The poet Peter Gizzi has this term he uses, the “shadow” poem—it is the poem behind the poem. That might be a way to think of this too. Is this two poems or one poem? Which version seems most intriguing to you, and why?
Description of Workshop
(Happening at Dornsife Center at Drexel University, Nov. 3, 4-6 p.m.)
Black-out and Cross-out Poems and Stories
There’s a strategy for making poems and stories and art that has come to be known as “black-out.” It’s called that because it involves marking out or partially marking out words or images on pages. This is a close cousin to “found” art, or writing based on found materials. These poems or stories can be all about the words, or, they can contribute to a visual work of art.
Why try this? Using this method to write or make art has a way of engaging language in unexpected ways. It can have a lot of heart and humor. It can turn a story on its head. It can make a strong impact by how it combines word and image. It can reveal hidden, subtle messages by the very way it removes or obscures certain words or parts of words. It can act as social critique. Perhaps most importantly, it sure feels like playing. So the activity has a way of helping you to get started with a new story or poem. And while it may feel like play, it may lead you to serious insights.
In this writing workshop, everyone will write and share numerous works based on books and texts that will be available. In addition, feel free to bring your own book that you think you might like to use in your writing. Old newspapers and magazines work well, also. If you are drawn to collaborative works, or to art that combines words and pictures, you should have a great time in this workshop.
Examples from “Love, Teach” class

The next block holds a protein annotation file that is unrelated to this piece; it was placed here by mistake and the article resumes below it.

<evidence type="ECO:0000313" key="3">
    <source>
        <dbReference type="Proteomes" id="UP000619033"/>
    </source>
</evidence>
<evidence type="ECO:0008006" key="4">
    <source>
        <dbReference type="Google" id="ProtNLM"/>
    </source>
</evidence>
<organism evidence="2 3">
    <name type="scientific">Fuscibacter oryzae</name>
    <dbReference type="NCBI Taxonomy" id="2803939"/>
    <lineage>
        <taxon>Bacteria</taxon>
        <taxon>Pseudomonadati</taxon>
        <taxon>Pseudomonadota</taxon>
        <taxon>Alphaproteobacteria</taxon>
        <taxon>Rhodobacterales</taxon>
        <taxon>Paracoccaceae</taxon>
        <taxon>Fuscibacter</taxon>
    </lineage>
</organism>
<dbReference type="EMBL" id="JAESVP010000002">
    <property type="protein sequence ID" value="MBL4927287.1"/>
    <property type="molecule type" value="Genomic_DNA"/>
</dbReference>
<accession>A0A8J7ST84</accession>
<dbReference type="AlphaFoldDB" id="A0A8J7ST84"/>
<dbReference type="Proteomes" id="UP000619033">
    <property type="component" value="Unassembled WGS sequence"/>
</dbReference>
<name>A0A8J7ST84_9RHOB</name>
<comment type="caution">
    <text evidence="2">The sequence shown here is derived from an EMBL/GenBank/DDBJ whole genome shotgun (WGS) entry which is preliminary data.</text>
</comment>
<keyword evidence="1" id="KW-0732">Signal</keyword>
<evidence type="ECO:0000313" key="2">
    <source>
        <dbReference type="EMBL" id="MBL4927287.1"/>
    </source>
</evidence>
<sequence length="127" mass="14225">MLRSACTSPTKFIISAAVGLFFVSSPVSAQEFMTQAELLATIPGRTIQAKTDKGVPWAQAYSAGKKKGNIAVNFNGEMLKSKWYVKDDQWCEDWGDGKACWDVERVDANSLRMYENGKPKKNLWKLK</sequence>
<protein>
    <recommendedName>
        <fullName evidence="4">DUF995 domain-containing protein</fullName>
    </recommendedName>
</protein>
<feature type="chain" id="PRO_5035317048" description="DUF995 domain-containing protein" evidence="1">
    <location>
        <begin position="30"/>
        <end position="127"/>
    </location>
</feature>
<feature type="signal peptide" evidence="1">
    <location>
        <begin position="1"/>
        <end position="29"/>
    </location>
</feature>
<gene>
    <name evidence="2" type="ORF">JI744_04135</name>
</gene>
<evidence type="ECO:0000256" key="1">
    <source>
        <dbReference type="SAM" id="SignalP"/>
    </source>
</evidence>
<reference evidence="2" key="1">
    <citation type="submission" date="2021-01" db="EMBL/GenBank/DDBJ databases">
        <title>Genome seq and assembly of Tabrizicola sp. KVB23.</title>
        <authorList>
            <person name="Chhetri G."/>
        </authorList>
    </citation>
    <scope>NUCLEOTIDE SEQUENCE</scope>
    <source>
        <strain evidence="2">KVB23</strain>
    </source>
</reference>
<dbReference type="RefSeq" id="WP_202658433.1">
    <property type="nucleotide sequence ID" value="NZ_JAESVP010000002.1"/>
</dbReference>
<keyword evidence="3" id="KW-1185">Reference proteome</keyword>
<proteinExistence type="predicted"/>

You can find many examples of blackout poetry online. These examples from the “Love, Teach” blog struck me as poignant. I could imagine these poems (for the individual writers) as the start of some longer works, perhaps including the pages, perhaps using the pages as inspiration for how the words could be used across the “field” of a blank page.
Review of Travis Macdonald’s The O Mission Repo
The reviewer notes how Macdonald uses an entirely “worldly” text (as opposed to literary). The O Mission Repo (Philadelphia’s Fact-Simile Press), is based on The 9/11 Commission Report.
Write, share, write, share–simple as that.
Cutting, pasting, and drawing will happen, also.
Some tips for teachers or for your individual practice– –Allow plenty of time for a little planning and pre-writing.
View some examples (for example from Kleon links above).
Talk about previous experiences with this style of writing.
Most importantly, give a few minutes to find the right source-text.
Choosing a page or text you feel resonates with you–that speaks to you–may be important.
Recommended: read the source carefully, at first. Make a few notes, a few underlinings–in preparation for the drawng part.
–Have those Sharpies ready! But also have colored pencils, regular pencils, graphite pieces (and perhaps other materials) on hand. Different writers like different materials and implements.
–People settle into this–let them do so. They begin w. some note-taking, but proceed to a kind of combination of reading/drawing, etc. Not rushing at the start seems important.
–Have “back-up” pages ready. Someone who doesn’t want to use a newspaper article might prefer a page from a literary work. Old self-help books, cookbooks, and so on can be good sources. In Dornsife, many students chose pages from a dream interpretation book–this seemed very fruitful. Many also chose an article from NYTimes or Inquirer on a current event–also very successfully.
–Allow at least 30 minutes. If someone finishes (and time allows), encourage them to start a second one.
In the Dornsife workshop, everyone wrote for about 80 minutes (with some brief discussion/sharing at the midpoint, and then at the end).
–Follow up. If possible, find a way to share finished works (as many will finish their works later, or replicate this activity and come up with something they are eager to share).
When I moved into my house, an old piano had been left behind. It wasn’t until some time had passed that I realized that the piano bench contained dozens of music books and sheet music selections. These formed a time capsule of sorts, from the 1960’s. (I added a few newer pieces too, like the Into the Woods score you can see in the picture.)
I’ve shown these to friends and students, with the challenge: Write a poem or story that incorporates the artifact as an image or “prop.” Use some words found in the music. The prompt has been very successful. It may be self-evident that one might use one’s own artifacts as prompts for writing, but using found artifacts brings in some “wildcard” elements. People really enjoyed handling the artifacts and reading the music and the lyrics.